View from Main Street.
Ordinary people don't generally put much stock in macroeconomics - the big-picture measurements such as gross domestic product, durable goods sales or the trade deficit. Main Street differs markedly from Wall Street in this respect.
Middle-class wage earners in Lane County get their readings on the economy the same way they decide whether to put on a jacket when they go outside: by how it feels to them right now. The most reliable measure is how much paycheck is left after paying the bills and buying groceries and gas.
And it's not as much as was left from the same paycheck one year ago, that's for sure. Food prices have risen 5 percent since May 2007 - more for some staples such as eggs, up 18.2 percent; and fresh whole milk, up 10.5 percent.
Gasoline prices have shot up an eye-popping 60 percent in Oregon since last August. The average price of a gallon of regular has risen to $4.33 in the Eugene-Springfield area. Roll a typical vehicle with an almost-empty 16-gallon tank to the gas pump and it will cost about $65 for a fill-up.
Sixty-five dollars! Here are a few items listed for sale Friday in The Register-Guard's classified ads for $65: an oak entertainment center with glass doors, shelves and TV slot; a Craftsman 5.5 horsepower self-propelled, big wheel mower; a solid oak coffee table, 50inches by 30inches with shelf; and a TiVo box, 80-hour dual tuner and adapter. Same as a tank of gas. Take your pick.
Evidence of a struggling local economy is all over the headlines, including one that hit painfully close to home for everyone at this newspaper. On June 19, The Register-Guard announced that it was cutting 30 positions, 11.5 percent of its full-time work force, in response to an un precedented revenue shortfall.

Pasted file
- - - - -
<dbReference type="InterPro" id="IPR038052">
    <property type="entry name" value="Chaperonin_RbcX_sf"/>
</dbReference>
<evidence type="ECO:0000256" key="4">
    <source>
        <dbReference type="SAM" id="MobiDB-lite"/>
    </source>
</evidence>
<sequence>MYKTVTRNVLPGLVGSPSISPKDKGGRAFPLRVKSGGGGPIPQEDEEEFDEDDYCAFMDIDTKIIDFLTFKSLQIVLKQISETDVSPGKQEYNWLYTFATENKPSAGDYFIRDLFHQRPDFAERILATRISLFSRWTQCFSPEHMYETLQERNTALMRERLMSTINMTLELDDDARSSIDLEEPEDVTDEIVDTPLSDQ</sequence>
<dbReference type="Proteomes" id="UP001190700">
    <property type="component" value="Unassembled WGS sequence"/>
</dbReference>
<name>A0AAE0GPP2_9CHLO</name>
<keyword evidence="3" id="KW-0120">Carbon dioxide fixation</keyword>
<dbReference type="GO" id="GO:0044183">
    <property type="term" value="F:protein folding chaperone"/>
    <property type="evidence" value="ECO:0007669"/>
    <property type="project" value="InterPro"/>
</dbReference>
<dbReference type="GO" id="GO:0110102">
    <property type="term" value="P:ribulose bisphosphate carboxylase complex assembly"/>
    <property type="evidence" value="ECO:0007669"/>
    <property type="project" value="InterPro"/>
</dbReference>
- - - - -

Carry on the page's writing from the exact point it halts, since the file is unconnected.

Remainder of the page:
Last Wednesday's Business section featured a story about the University of Oregon Index of Economic Indicators having declined in May for the third straight month. That led Tim Duy, author of the UO index, to say Oregon probably has been in at least a mild recession since March.
Another story on that same page announced that Dunham Motors, a Lane County fixture for more than a half-century, will close its new and used car sales business in Florence. "We may be one of the first going out (of business)," General Manager Blake Brewstersaid, "but I seriously doubt we'll be the last."
The current economic climate may feel like a mild recession or something much worse, depending on individual circumstances. But another difference between Main Street and Wall Street is that down on Main Street, no one gets a golden parachute, just a hard landing on unforgiving concrete.